Formation Of Propeller Blades And Their Geometric Features In Section
|Since the propeller is a free-form surface part, its shape is complicated. To plan the machining plan of the propeller, we must first analyze its geometric characteristics.|
Since the marine propeller is a free-form surface part, its shape is complicated. To plan the machining plan of the propeller, we must first analyze its geometric characteristics. The original propellers, like screws, consisted of one or two turns around the shaft. Later operation found that if a section of the spiral surface is taken instead of the full circle, the efficiency will increase. It took more than 100 years of production practice to form this shape today. The main design method of the propeller is the map method, that is, the design is performed by means of the map drawn according to the experimental results of the propeller model. According to the design map, the machining propellers are mainly B-type propellers, AU-type propellers, and SSPA-type propellers.
Formation Of Propeller Blades
The pressure surface of the propeller blade is part of the spiral surface. The spiral surface is formed by the bus bar ab rotating around the axis OO1 of the propeller hub, and at the same time moving upward along OO1 at a constant speed, as shown in FIG. 1. The locus of motion of any point on the generatric line is a spiral.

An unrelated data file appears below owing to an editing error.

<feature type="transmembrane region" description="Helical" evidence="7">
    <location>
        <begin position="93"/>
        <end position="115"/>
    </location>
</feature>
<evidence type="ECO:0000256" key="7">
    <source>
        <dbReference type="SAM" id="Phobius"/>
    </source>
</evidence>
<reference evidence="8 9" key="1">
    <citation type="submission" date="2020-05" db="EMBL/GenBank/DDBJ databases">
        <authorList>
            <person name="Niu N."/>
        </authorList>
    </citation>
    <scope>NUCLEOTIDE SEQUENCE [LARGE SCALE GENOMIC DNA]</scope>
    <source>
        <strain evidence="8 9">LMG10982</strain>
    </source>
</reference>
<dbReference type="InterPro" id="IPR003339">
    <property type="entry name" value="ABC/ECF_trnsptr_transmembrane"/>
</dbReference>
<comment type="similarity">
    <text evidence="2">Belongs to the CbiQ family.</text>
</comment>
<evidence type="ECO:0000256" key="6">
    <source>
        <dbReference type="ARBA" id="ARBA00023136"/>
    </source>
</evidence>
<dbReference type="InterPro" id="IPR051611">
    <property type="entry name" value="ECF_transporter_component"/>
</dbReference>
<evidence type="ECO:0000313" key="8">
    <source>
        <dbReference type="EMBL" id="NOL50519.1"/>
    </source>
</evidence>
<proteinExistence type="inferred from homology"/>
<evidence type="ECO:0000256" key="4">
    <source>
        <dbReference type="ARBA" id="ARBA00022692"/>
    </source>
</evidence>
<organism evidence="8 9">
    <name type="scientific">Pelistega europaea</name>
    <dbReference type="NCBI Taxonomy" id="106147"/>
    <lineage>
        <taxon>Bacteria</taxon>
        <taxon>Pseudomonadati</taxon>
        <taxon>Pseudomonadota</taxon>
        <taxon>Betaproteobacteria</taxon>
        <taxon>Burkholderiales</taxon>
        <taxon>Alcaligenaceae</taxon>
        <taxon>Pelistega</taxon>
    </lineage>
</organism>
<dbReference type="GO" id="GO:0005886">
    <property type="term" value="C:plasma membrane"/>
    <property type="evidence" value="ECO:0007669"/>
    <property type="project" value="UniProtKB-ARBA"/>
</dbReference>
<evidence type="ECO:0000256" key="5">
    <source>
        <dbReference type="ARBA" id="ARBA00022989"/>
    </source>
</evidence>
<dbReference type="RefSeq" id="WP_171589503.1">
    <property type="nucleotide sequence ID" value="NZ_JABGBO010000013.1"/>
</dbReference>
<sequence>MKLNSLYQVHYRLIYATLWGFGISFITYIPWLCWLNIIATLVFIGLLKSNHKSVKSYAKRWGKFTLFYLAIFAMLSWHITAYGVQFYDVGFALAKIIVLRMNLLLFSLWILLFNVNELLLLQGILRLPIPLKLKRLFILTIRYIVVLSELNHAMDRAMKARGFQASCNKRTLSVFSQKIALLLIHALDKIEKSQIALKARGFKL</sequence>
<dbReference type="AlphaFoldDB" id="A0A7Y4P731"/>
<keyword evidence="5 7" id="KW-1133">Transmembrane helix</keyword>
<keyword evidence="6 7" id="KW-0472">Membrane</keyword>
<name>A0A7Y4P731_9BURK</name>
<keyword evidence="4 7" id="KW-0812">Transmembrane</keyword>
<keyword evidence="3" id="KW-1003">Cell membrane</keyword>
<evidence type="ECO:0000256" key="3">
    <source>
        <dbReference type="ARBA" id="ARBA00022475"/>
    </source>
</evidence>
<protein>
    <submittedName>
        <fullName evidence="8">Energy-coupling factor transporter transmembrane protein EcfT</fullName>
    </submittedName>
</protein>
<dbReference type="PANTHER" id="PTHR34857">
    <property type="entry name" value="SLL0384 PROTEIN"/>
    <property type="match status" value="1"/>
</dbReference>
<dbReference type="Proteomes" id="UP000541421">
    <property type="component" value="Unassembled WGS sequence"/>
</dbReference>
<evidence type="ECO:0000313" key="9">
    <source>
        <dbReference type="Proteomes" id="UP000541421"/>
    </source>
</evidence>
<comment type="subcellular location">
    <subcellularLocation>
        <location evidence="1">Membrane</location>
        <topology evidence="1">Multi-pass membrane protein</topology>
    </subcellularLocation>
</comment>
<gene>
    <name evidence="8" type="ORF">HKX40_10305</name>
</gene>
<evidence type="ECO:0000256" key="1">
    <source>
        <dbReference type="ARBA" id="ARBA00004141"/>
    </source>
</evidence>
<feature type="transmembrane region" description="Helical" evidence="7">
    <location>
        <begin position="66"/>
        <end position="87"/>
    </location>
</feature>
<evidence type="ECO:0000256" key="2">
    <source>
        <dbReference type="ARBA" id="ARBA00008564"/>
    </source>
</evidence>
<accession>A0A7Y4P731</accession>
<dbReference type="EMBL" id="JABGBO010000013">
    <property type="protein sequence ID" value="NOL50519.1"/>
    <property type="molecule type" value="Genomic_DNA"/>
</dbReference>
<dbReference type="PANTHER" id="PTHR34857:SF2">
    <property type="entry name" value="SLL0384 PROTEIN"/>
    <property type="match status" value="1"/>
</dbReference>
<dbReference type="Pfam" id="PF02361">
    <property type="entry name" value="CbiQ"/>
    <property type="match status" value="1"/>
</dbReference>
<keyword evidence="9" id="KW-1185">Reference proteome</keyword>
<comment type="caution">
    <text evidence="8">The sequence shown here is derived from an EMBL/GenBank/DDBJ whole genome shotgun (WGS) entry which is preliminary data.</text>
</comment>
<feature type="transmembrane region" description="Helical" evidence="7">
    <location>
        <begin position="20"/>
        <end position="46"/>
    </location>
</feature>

When viewed in the direction of the axis, the spiral is an arc. When viewed from the direction perpendicular to the axis, the spiral is a sinusoid.
The distance between any point on the same helix and the fixed axis OO1 is constant. Therefore, if a cylindrical surface is made with the radius of the spiral as the radius (the cylindrical centerline is the axis OO1), the spiral is included in the cylindrical surface. The backward tilt of the busbar is called backward tilt, which is expressed by the backward tilt angle ε, generally ε = 5 ~ 15 °.
Section Characteristics Of The Blade
Because the blades must withstand the thrust of the propeller, they must have a certain thickness. The blades have a maximum thickness on the cut surface at different radii, which is determined through light calculations.
A cylindrical surface with a radius R (the center of which coincides with the center of the propeller shaft) is tangent to the blade, and the cut section is the blade cut surface. Looking in the direction of the feather axis, the cut plane is a part of an arc with a radius R, and is not a straight line.
There are generally two types of blade sections: airfoil and bow, as shown in Figure 2. The distance b between the two ends of the tangent plane is called the chord width of the tangent plane, which is also called the chord length of the tangent plane. The maximum thickness of the section is represented by t.
The maximum thickness of the arch-shaped section is in the middle, that is, b / 2. The maximum thickness of the airfoil section is about a third of the chord width from the leading edge, that is, about b / 3. The position of the maximum thickness of each section of the blade is not constant.
The ratio of the maximum thickness to the chord width is called the thickness ratio, and it is expressed by δ, that is, δ = t / b. δ indicates the degree of fatness and thinness of the section, and large δ indicates that the section is thick and narrow
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